Carter's Bridge to Highway 89 Bridge
Winter Ice Near Carter's Bridge, January 2008
Because the Yellowstone flows right through Livingston between these points, this is known as the "town stretch". Given the presence of the upstream spring creeks for spawning, this reach of fast water is ideal habitat for rainbows which make up most of the population here. The use of a drift boat is the best way to access this stretch, though there are some good access points for walking and wading as well.
Highway 89 Bridge to Big Timber
This section starts about five miles to the east of Livingston, just off Interstate 90, where Highway 89 turns north, toward White Sulphur Springs. This lower river, from here on down through Big Timber is similar to the water around Livingston, but the riffles and pools are farther apart so there is more unproductive water. The fish populations are not as high as in the upper river and water through town, but there are some very large rainbows and browns to be caught in this stretch. In late summer, wind gusting across hayfields blows a lot of grasshoppers in the river which creates explosive reactions from big fish.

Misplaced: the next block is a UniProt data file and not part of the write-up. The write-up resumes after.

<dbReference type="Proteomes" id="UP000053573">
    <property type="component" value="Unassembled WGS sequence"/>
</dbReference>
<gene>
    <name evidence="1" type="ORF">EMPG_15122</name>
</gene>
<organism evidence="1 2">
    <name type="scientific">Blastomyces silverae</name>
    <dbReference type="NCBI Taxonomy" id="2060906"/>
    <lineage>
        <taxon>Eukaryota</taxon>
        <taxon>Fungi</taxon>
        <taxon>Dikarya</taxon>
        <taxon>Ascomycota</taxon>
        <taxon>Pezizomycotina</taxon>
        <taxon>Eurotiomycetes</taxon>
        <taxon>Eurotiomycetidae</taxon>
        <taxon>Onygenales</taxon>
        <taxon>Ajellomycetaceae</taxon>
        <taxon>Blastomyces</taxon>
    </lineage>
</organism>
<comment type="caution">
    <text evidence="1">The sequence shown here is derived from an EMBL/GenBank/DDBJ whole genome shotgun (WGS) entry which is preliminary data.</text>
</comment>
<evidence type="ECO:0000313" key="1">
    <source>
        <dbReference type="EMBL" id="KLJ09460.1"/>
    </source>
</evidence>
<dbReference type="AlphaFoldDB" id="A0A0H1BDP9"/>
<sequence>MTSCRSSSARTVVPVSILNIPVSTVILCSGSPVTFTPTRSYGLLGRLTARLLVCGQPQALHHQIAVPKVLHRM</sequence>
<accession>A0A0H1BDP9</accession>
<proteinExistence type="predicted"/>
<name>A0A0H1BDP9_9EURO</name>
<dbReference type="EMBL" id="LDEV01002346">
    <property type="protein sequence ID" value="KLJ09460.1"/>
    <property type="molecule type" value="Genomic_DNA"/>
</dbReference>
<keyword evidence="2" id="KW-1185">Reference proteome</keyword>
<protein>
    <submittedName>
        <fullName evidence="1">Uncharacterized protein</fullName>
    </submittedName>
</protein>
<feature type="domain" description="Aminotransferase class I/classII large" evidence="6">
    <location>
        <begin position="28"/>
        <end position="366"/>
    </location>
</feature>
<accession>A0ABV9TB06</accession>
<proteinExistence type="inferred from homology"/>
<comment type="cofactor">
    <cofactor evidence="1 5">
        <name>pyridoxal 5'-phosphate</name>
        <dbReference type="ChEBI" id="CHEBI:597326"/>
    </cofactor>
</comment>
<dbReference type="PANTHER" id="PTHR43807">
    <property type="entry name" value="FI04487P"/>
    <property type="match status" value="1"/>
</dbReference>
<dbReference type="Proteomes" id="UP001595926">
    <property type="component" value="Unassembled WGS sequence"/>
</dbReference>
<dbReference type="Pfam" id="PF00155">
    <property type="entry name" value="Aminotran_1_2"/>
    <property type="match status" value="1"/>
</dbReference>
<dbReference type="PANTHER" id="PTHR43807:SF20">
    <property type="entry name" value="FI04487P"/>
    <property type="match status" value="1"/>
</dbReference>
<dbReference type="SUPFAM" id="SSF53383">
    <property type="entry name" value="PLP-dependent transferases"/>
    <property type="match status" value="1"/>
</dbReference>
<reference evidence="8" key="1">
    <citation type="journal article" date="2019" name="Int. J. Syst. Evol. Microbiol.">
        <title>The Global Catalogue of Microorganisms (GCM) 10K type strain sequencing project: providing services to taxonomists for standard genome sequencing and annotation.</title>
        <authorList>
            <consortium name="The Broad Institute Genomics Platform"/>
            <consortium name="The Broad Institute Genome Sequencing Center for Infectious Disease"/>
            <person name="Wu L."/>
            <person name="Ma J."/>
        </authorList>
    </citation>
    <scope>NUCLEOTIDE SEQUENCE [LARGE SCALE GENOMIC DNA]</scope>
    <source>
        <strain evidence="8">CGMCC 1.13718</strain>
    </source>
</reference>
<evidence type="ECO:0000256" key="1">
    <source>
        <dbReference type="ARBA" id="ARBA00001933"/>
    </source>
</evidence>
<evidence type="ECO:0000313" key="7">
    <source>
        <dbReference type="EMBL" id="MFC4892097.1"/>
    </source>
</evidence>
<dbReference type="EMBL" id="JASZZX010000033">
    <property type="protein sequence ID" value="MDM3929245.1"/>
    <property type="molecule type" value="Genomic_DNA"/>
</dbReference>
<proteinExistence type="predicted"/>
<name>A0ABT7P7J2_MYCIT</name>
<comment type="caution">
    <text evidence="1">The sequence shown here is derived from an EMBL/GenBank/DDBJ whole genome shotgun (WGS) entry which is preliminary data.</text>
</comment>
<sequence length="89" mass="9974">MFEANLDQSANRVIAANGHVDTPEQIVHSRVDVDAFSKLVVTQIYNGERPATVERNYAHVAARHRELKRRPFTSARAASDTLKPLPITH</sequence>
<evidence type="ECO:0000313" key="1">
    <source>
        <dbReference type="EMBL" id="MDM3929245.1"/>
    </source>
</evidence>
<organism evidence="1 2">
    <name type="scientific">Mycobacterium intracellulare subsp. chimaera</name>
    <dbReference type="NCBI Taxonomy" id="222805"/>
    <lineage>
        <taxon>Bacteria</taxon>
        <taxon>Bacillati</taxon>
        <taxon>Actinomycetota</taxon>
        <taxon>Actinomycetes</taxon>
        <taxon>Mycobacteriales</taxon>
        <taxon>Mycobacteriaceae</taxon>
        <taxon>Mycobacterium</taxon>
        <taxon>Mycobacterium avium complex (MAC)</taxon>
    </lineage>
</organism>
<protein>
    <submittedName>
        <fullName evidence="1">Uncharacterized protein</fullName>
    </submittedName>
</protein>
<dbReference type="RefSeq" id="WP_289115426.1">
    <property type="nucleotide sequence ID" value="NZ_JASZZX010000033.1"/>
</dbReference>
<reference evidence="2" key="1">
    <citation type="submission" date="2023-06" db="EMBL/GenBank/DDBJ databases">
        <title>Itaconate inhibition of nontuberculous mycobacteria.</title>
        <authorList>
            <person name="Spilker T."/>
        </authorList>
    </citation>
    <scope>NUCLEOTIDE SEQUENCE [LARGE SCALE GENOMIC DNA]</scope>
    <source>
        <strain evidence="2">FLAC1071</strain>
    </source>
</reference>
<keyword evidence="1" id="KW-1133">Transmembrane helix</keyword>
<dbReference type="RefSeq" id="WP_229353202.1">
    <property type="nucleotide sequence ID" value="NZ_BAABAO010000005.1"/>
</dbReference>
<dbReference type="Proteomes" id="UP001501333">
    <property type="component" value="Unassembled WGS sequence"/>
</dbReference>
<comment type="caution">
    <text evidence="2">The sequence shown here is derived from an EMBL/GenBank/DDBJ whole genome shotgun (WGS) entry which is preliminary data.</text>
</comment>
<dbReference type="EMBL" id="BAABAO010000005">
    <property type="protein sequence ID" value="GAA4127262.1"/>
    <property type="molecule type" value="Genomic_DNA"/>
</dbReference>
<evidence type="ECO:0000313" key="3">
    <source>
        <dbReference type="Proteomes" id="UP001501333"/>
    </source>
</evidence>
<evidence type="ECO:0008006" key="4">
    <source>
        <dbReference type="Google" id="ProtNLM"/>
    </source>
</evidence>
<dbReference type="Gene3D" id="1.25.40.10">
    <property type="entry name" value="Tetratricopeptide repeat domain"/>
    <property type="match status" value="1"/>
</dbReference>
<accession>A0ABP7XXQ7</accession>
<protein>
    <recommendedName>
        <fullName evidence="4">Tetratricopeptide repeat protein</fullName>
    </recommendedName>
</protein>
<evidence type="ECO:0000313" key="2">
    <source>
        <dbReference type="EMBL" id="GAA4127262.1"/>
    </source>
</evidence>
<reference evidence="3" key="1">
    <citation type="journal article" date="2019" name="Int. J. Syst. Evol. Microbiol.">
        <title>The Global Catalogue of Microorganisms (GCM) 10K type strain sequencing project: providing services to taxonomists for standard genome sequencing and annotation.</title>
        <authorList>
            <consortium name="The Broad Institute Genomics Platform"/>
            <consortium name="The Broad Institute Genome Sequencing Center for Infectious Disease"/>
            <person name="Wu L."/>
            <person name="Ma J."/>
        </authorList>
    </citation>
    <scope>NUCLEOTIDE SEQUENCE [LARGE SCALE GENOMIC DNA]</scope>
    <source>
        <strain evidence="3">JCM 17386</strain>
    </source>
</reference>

Advocates

  • Yellowstone River Conservation District Council - The council’s purpose is to provide local leadership, assistance, and guidance for the wise use and conservation of the Yellowstone River’s natural resources.
  • Trout UnlimitedTrout Unlimited's mission is to conserve, protect and restore North America's coldwater fisheries and their watersheds.
  • Western Watersheds Project — The mission of Western Watersheds Project is to protect and restore western watersheds and wildlife through education, public policy initiatives and litigation.
  • Montana River Action — The clean flowing waters of Montana belong to the people and are held in trust by the State for a pollution-free healthful environment guaranteed by our Montana Constitution. Montana River Action's mission is to protect and restore rivers, streams and other water bodies.


See also



Further reading



References

  1. Stream Access in Montana
  2. Montana Blue and Red Ribbon streams
  3. Montana Fish and Wildlife Fishing Guide-Yellowstone River
  4. Yellowstone River Conservation District Council website
  5. Trout Unlimited website
  6. Western Watersheds Project website
  7. Montana River Action Website


External links